On a charming day like today, the legendary fashion designer, Gabrielle Bonheur Chanel, was born in Saumur, France; little did the world know that that day would mark the beginning of one of the worlds most renowned fashion labels. Any individual with the least amount of fashion knowledge immediately recognizes the brand name and its sophisticated chic style. On this day we not only celebrate her birthday, but we also celebrate her successful career.
Chanel began her fashion career at an early age when she was placed in an orphanage by her father after the passing of her mother’s death. Although this was a tragic and unhappy time in her life, she was raised by nuns who taught her how to sew, which eventually led to the success in her career. Famous for little black dresses, quilted bags, trademark suits, and rich fragrances, Chanel often expressed herself with the words of wisdom: “Fashion is not something that exists in dresses only. Fashion is in the sky, in the street, fashion has to do with ideas, the way we live, what is happening.”
Goodwill, a clothing store that has slowly been sprucing up its image in and around NYC for the past few years, is hosting its first mixer for young professionals at the Arctica Bar (384 Third Avenue).
Between 6:30pm and 8:30pm, Goodwill's President and CEO William J. Forrester personally invites New Yorkers to join in on this networking event. Among other things, young professionals who attend this event will be the first to find out about Goodwill's new GoodLeaders Council, a program aimed at having young professionals help take Goodwill "into the future." Attendees are encouraged to share their ideas on how to let more people know about Goodwill's efforts in helping people disabilities and other barriers to employment and finding meaningful jobs around the New York. Tickets for this event are only $10 and can be purchased here.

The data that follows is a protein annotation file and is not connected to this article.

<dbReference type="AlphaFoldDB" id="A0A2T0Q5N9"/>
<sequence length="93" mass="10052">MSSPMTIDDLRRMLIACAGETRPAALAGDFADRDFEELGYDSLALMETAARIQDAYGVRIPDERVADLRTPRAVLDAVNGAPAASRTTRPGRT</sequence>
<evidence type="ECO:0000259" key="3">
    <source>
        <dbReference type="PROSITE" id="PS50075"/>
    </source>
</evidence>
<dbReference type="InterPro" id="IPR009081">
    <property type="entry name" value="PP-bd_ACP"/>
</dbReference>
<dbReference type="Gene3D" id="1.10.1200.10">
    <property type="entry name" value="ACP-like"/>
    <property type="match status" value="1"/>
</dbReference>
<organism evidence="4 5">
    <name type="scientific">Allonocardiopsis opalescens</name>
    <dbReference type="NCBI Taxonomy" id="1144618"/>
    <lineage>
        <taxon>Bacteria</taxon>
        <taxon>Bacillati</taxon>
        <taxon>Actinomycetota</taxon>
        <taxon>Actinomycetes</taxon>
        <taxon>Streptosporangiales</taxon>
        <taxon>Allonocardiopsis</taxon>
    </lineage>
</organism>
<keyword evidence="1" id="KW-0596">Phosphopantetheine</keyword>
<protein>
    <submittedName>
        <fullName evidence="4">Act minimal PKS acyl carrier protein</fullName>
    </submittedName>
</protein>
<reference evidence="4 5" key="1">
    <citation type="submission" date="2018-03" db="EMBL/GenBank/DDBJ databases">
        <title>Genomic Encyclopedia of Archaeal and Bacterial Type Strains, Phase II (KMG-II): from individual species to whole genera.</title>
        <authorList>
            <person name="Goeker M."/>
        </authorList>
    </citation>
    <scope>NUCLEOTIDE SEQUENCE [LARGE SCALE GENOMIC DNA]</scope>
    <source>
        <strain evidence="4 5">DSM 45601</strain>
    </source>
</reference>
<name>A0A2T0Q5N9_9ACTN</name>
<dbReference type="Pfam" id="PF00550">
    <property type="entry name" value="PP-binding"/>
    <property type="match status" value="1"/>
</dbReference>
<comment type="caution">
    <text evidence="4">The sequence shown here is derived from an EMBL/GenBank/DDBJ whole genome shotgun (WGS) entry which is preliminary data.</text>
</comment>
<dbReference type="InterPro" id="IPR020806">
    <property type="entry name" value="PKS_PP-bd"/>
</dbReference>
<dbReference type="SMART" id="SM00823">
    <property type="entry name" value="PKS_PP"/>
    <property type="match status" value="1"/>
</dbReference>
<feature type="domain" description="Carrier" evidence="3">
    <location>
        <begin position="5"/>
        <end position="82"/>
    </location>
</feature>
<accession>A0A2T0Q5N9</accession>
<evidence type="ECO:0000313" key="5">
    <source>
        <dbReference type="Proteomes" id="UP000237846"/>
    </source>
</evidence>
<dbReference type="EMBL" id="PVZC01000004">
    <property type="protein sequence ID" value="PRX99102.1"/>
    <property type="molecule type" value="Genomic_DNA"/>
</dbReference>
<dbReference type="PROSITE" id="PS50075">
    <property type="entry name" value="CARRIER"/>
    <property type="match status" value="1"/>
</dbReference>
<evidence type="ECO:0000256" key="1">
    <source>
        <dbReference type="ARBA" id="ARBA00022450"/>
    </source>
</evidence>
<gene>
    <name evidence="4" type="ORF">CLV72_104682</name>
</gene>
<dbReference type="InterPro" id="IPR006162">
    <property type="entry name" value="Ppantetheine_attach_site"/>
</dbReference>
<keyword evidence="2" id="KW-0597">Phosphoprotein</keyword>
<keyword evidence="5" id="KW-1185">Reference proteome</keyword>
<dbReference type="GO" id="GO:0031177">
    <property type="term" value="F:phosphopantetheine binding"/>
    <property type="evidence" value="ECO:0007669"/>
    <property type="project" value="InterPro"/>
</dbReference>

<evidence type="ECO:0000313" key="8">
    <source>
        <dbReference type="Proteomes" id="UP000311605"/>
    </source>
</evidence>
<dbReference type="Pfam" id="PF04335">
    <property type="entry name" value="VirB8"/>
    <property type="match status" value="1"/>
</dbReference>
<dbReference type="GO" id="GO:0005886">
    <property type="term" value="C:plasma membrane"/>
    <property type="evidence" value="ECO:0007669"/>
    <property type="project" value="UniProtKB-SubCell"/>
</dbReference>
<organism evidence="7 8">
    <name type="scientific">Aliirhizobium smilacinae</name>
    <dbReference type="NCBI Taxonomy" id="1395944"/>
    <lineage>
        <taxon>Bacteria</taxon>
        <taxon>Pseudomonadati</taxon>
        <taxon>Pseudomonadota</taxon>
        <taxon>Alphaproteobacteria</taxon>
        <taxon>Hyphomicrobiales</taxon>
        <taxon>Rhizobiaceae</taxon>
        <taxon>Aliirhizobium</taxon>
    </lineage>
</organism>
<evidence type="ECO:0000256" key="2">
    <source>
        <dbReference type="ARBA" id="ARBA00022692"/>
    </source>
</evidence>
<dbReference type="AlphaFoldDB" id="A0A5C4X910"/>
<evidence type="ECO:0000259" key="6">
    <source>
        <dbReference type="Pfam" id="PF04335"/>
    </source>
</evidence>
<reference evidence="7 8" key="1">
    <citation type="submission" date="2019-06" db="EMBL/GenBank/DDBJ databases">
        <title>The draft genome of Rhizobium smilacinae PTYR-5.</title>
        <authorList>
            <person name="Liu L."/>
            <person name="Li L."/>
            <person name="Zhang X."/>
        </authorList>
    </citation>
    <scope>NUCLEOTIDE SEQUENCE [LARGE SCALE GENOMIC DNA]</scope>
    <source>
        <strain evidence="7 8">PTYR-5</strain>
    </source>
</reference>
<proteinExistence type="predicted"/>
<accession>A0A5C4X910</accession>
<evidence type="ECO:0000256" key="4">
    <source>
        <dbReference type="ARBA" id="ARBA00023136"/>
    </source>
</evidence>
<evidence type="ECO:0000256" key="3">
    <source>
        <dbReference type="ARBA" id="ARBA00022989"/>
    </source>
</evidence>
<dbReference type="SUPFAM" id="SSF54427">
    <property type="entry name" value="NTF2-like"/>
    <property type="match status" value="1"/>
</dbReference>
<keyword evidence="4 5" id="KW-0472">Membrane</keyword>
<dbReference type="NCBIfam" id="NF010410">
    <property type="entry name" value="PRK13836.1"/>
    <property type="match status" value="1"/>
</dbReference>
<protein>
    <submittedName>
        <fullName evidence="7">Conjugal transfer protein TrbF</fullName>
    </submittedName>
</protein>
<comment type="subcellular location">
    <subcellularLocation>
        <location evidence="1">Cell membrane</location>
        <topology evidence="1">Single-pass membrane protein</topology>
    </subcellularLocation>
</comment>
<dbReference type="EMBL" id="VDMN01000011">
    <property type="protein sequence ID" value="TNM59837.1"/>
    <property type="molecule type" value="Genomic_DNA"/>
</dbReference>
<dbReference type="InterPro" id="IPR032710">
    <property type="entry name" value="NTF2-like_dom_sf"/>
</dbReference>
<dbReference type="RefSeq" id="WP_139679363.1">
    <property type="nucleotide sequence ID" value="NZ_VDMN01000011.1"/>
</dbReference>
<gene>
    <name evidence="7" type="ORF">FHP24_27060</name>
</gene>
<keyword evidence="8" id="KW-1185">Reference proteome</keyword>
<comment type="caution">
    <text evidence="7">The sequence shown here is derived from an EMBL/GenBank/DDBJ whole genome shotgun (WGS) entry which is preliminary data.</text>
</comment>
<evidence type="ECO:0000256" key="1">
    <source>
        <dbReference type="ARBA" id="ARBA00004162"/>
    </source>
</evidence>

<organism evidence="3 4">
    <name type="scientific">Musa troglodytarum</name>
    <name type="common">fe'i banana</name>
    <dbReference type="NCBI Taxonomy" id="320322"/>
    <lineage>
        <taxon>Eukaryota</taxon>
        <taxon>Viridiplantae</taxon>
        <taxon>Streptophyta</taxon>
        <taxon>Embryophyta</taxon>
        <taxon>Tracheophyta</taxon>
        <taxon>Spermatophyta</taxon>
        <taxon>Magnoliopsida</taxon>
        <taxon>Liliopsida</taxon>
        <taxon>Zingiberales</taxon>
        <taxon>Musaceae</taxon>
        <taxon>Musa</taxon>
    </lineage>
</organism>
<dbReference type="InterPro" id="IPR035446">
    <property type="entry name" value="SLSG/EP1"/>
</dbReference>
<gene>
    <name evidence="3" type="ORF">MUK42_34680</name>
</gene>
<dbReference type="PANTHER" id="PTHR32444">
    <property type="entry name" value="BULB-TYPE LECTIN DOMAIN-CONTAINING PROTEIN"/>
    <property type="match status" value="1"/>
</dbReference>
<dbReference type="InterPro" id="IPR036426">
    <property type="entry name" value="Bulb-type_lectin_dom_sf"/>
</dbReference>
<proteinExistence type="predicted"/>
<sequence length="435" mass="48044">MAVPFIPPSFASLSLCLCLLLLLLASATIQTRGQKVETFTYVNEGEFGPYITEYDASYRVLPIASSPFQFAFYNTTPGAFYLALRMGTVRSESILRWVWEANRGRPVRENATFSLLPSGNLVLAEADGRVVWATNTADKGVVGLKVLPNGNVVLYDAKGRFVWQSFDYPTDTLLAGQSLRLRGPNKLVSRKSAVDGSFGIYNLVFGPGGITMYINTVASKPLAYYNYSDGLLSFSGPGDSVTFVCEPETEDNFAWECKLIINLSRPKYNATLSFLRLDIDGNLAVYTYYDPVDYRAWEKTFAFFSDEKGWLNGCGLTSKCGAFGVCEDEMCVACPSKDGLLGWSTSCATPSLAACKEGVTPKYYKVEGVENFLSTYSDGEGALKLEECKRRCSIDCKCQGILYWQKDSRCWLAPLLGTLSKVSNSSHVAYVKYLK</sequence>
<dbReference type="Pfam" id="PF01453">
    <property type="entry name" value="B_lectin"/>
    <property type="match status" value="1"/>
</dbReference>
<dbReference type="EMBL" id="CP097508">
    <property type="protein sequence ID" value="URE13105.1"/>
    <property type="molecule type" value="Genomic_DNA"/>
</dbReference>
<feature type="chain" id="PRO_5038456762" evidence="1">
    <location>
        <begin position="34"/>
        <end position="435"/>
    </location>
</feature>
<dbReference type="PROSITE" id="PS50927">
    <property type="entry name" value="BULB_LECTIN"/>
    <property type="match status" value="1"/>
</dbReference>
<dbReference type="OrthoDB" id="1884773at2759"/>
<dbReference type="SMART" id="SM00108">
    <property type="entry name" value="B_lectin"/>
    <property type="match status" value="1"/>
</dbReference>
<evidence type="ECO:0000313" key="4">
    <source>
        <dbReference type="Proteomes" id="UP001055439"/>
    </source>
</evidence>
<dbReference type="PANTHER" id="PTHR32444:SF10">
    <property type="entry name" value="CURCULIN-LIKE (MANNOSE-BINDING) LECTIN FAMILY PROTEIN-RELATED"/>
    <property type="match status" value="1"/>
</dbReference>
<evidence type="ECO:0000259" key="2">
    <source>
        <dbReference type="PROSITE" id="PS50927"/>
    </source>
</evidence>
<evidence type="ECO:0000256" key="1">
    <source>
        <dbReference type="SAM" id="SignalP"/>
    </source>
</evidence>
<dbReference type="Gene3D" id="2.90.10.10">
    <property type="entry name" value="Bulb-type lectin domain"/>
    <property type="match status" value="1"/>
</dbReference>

Coco Chanel was a woman of perfect grace: everything she designed was flawless and so was her perfume. To this day, when women want to smell elegantly and just right, they dab two drops of Chanel N°5 on their wrist. Ernest Beaux created the legendary scent in the roaring 1920s.
Paris' Palais de Tokyo museum plans to exhibit the famous scent, alongside work of Picasso, a close friend of Coco's. It makes sense (or scents?) that the famous perfume will find its showcase in France, Coco's home base. The grand designer of sporty chic, she took women out of corsets and put them in tennis dresses and casual clothes. She boasted: "a girl should be two things. Classy and fabulous." Coco pioneered the little black dress, the Chanel suit, the Chanel bag, and the health of a good suntan. With all of these accomplishments though, the petite, dark-haired designer is remembered for her distinctive floral fragrance.
Over the years, we inevitably see strange trends come and go that always leave us questioning, “Where on earth did that come from?” However, we don’t always look back to the trends of earlier years to really appreciate the hits and misses, the impractical styles, and the "WTF" moments. We thought it’d be fun to take a peek at the history of fashion for a few of the nutty trends that, after really thinking about it, left us with cocked heads and raised brows in amusement. These weren't mere made-only-for-the-runway oddities --people actually rocked these trends! Here are a few trends that veered off from fashionable to just weird: